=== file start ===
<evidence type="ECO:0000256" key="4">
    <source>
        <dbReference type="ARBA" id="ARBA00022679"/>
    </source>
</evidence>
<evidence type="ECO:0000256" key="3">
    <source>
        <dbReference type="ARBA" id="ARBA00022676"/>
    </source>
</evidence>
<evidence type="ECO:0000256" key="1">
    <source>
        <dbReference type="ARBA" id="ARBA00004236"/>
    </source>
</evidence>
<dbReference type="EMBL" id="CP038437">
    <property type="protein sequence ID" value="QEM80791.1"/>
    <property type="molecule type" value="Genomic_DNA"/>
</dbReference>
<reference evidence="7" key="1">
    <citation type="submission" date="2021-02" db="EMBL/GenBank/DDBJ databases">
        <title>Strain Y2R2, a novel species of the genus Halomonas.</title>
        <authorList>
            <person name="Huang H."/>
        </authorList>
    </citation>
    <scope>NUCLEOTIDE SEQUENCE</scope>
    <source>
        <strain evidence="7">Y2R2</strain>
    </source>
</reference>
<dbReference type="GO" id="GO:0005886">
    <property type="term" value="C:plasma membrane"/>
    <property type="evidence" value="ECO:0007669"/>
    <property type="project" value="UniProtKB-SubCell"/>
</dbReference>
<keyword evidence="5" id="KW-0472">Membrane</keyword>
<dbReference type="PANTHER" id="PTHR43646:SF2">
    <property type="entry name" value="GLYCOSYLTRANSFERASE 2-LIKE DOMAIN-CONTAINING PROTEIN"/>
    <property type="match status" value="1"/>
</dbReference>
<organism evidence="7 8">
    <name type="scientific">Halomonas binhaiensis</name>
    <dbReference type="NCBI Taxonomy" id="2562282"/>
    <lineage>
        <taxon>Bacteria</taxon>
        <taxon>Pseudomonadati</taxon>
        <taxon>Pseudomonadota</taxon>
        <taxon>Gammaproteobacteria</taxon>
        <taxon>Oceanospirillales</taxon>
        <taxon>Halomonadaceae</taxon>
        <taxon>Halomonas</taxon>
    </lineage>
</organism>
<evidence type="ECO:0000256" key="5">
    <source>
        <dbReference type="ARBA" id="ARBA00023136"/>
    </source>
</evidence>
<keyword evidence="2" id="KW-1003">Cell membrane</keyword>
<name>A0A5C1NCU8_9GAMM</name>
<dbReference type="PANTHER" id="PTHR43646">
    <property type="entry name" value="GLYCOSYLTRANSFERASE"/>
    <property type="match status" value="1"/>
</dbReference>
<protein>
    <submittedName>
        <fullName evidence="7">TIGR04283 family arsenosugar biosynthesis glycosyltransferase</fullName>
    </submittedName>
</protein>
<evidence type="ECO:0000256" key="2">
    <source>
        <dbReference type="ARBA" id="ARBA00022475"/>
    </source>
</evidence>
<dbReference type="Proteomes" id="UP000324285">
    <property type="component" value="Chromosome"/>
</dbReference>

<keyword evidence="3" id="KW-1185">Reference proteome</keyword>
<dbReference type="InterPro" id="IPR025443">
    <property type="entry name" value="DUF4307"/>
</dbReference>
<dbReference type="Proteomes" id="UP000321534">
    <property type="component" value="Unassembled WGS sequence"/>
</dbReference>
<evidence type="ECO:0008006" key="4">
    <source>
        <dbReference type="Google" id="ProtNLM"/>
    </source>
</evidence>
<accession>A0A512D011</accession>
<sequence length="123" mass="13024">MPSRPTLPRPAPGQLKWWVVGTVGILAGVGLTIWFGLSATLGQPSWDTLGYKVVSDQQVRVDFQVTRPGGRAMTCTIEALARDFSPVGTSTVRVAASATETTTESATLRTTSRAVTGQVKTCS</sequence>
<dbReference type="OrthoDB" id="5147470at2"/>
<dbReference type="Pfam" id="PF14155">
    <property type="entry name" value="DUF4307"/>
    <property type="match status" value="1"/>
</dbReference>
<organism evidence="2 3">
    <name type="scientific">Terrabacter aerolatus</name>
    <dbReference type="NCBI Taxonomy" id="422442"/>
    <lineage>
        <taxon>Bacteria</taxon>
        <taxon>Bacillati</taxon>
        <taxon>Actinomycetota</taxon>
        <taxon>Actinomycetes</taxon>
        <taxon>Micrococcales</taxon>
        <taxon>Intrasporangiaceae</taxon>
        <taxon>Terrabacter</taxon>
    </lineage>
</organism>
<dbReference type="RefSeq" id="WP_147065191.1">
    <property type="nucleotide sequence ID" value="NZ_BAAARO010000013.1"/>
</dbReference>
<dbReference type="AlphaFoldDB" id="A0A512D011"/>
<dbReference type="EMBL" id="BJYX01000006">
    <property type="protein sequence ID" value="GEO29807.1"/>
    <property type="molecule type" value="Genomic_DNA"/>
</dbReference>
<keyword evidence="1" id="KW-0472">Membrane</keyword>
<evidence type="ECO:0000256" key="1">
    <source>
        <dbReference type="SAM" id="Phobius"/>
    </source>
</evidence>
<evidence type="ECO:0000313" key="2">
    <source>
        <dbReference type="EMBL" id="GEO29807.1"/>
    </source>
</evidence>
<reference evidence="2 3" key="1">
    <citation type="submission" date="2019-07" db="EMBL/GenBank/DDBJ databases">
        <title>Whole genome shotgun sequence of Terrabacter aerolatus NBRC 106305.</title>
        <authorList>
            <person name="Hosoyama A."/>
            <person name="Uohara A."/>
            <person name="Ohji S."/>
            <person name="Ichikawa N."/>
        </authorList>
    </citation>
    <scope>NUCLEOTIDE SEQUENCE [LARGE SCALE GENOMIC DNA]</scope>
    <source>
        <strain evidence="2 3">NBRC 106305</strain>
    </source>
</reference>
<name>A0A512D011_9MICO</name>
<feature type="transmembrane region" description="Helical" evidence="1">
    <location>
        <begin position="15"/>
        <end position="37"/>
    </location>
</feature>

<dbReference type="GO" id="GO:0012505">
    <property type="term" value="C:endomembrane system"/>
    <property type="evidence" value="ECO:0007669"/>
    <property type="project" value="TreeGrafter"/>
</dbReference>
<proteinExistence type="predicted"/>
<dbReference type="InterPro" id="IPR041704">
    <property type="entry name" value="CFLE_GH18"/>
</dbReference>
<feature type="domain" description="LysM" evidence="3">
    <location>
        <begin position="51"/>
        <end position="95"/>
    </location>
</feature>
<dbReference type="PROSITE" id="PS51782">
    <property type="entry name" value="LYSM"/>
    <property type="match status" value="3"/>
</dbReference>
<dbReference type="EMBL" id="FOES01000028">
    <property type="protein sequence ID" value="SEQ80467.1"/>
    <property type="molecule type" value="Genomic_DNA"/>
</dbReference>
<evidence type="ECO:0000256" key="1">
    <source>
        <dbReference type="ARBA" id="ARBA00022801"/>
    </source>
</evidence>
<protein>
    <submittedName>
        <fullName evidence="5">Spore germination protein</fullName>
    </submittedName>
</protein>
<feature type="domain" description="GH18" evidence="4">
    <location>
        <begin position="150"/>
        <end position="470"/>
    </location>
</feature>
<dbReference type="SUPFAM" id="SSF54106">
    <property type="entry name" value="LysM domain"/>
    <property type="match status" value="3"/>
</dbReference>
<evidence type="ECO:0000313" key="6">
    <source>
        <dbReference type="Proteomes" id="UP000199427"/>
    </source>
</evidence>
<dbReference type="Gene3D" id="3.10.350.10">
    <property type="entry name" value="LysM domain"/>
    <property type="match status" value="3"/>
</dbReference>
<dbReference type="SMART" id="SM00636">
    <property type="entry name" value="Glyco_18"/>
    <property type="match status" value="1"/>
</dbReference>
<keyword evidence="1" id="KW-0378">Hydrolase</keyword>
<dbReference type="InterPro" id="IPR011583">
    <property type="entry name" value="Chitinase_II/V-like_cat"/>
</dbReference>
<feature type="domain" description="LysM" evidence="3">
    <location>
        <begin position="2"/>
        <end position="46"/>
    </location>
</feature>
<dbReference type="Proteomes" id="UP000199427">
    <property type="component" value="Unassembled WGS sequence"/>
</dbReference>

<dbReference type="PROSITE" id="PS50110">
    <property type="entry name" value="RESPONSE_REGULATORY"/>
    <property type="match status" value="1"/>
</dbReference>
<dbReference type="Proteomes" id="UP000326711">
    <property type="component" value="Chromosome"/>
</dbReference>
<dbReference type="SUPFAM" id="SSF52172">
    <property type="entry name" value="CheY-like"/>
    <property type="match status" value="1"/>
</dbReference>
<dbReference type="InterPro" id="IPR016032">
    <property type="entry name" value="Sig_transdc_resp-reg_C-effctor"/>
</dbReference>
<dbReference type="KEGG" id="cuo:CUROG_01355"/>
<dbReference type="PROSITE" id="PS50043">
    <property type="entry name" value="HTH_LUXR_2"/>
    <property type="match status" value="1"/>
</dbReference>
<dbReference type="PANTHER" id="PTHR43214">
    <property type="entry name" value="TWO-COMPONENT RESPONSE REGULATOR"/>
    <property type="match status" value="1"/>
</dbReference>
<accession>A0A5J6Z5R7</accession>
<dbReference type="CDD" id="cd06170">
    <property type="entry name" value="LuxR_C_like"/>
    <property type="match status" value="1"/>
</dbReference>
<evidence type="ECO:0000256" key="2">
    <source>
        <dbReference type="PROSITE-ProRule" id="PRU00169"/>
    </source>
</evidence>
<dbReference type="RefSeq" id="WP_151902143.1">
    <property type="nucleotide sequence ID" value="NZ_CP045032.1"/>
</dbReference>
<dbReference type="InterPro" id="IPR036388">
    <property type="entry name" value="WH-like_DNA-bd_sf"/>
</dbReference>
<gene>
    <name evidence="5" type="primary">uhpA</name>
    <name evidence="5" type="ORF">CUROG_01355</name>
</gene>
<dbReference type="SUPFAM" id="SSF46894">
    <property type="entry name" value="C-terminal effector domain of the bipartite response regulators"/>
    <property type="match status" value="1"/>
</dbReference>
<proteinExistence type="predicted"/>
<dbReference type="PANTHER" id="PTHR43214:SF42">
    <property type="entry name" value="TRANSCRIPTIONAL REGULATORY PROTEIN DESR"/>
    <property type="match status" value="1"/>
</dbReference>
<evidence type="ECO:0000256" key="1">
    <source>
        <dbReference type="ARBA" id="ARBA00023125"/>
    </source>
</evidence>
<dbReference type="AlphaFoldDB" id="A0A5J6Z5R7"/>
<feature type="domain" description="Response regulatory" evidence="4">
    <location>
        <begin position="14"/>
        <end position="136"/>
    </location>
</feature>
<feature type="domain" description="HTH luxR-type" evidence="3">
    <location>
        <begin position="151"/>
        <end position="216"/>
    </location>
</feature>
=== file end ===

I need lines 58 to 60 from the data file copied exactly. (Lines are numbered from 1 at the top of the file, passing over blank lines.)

    </source>
</evidence>
<keyword evidence="2" id="KW-1003">Cell membrane</keyword>